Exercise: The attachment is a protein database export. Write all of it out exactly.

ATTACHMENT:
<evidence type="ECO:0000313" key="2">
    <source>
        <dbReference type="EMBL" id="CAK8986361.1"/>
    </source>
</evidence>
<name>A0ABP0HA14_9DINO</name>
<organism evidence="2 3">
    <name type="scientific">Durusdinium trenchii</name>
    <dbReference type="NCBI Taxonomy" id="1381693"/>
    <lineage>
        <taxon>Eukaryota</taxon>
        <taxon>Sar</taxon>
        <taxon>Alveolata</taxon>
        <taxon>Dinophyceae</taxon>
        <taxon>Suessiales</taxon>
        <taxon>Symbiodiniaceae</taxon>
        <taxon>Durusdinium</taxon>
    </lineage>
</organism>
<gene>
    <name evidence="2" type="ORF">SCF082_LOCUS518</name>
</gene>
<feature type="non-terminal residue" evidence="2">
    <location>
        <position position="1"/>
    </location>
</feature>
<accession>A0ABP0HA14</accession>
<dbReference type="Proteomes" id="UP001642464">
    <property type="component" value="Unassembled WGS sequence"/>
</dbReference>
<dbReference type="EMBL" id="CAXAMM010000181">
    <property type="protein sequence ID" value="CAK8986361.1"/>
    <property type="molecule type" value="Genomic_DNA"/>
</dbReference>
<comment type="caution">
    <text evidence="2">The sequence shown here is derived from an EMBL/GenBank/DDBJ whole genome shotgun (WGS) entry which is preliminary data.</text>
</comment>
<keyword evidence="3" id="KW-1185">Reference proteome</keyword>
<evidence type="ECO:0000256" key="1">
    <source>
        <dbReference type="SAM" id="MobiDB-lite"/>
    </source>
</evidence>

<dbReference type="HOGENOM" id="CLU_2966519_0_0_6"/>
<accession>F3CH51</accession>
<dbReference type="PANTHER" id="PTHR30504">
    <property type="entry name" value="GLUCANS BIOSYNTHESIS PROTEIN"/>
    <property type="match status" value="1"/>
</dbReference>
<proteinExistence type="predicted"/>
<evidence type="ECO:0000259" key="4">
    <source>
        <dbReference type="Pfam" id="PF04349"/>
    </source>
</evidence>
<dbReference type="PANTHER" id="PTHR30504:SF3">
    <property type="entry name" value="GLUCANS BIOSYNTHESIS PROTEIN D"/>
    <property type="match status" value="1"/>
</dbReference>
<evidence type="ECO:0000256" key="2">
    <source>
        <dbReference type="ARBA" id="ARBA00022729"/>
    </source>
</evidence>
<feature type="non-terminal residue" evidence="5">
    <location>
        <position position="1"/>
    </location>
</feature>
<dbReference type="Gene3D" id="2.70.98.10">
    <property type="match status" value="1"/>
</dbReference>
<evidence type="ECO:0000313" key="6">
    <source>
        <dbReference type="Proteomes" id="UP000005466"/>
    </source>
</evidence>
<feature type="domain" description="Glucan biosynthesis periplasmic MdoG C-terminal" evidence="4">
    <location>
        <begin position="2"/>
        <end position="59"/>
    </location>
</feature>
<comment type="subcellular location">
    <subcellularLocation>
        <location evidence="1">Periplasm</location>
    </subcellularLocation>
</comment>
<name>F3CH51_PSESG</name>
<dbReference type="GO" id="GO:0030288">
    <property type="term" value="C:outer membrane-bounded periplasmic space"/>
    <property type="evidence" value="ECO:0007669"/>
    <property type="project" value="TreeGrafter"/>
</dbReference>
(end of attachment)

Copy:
<evidence type="ECO:0000313" key="2">
    <source>
        <dbReference type="EMBL" id="CAK8986361.1"/>
    </source>
</evidence>
<name>A0ABP0HA14_9DINO</name>
<organism evidence="2 3">
    <name type="scientific">Durusdinium trenchii</name>
    <dbReference type="NCBI Taxonomy" id="1381693"/>
    <lineage>
        <taxon>Eukaryota</taxon>
        <taxon>Sar</taxon>
        <taxon>Alveolata</taxon>
        <taxon>Dinophyceae</taxon>
        <taxon>Suessiales</taxon>
        <taxon>Symbiodiniaceae</taxon>
        <taxon>Durusdinium</taxon>
    </lineage>
</organism>
<gene>
    <name evidence="2" type="ORF">SCF082_LOCUS518</name>
</gene>
<feature type="non-terminal residue" evidence="2">
    <location>
        <position position="1"/>
    </location>
</feature>
<accession>A0ABP0HA14</accession>
<dbReference type="Proteomes" id="UP001642464">
    <property type="component" value="Unassembled WGS sequence"/>
</dbReference>
<dbReference type="EMBL" id="CAXAMM010000181">
    <property type="protein sequence ID" value="CAK8986361.1"/>
    <property type="molecule type" value="Genomic_DNA"/>
</dbReference>
<comment type="caution">
    <text evidence="2">The sequence shown here is derived from an EMBL/GenBank/DDBJ whole genome shotgun (WGS) entry which is preliminary data.</text>
</comment>
<keyword evidence="3" id="KW-1185">Reference proteome</keyword>
<evidence type="ECO:0000256" key="1">
    <source>
        <dbReference type="SAM" id="MobiDB-lite"/>
    </source>
</evidence>

<dbReference type="HOGENOM" id="CLU_2966519_0_0_6"/>
<accession>F3CH51</accession>
<dbReference type="PANTHER" id="PTHR30504">
    <property type="entry name" value="GLUCANS BIOSYNTHESIS PROTEIN"/>
    <property type="match status" value="1"/>
</dbReference>
<proteinExistence type="predicted"/>
<evidence type="ECO:0000259" key="4">
    <source>
        <dbReference type="Pfam" id="PF04349"/>
    </source>
</evidence>
<dbReference type="PANTHER" id="PTHR30504:SF3">
    <property type="entry name" value="GLUCANS BIOSYNTHESIS PROTEIN D"/>
    <property type="match status" value="1"/>
</dbReference>
<evidence type="ECO:0000256" key="2">
    <source>
        <dbReference type="ARBA" id="ARBA00022729"/>
    </source>
</evidence>
<feature type="non-terminal residue" evidence="5">
    <location>
        <position position="1"/>
    </location>
</feature>
<dbReference type="Gene3D" id="2.70.98.10">
    <property type="match status" value="1"/>
</dbReference>
<evidence type="ECO:0000313" key="6">
    <source>
        <dbReference type="Proteomes" id="UP000005466"/>
    </source>
</evidence>
<feature type="domain" description="Glucan biosynthesis periplasmic MdoG C-terminal" evidence="4">
    <location>
        <begin position="2"/>
        <end position="59"/>
    </location>
</feature>
<comment type="subcellular location">
    <subcellularLocation>
        <location evidence="1">Periplasm</location>
    </subcellularLocation>
</comment>
<name>F3CH51_PSESG</name>
<dbReference type="GO" id="GO:0030288">
    <property type="term" value="C:outer membrane-bounded periplasmic space"/>
    <property type="evidence" value="ECO:0007669"/>
    <property type="project" value="TreeGrafter"/>
</dbReference>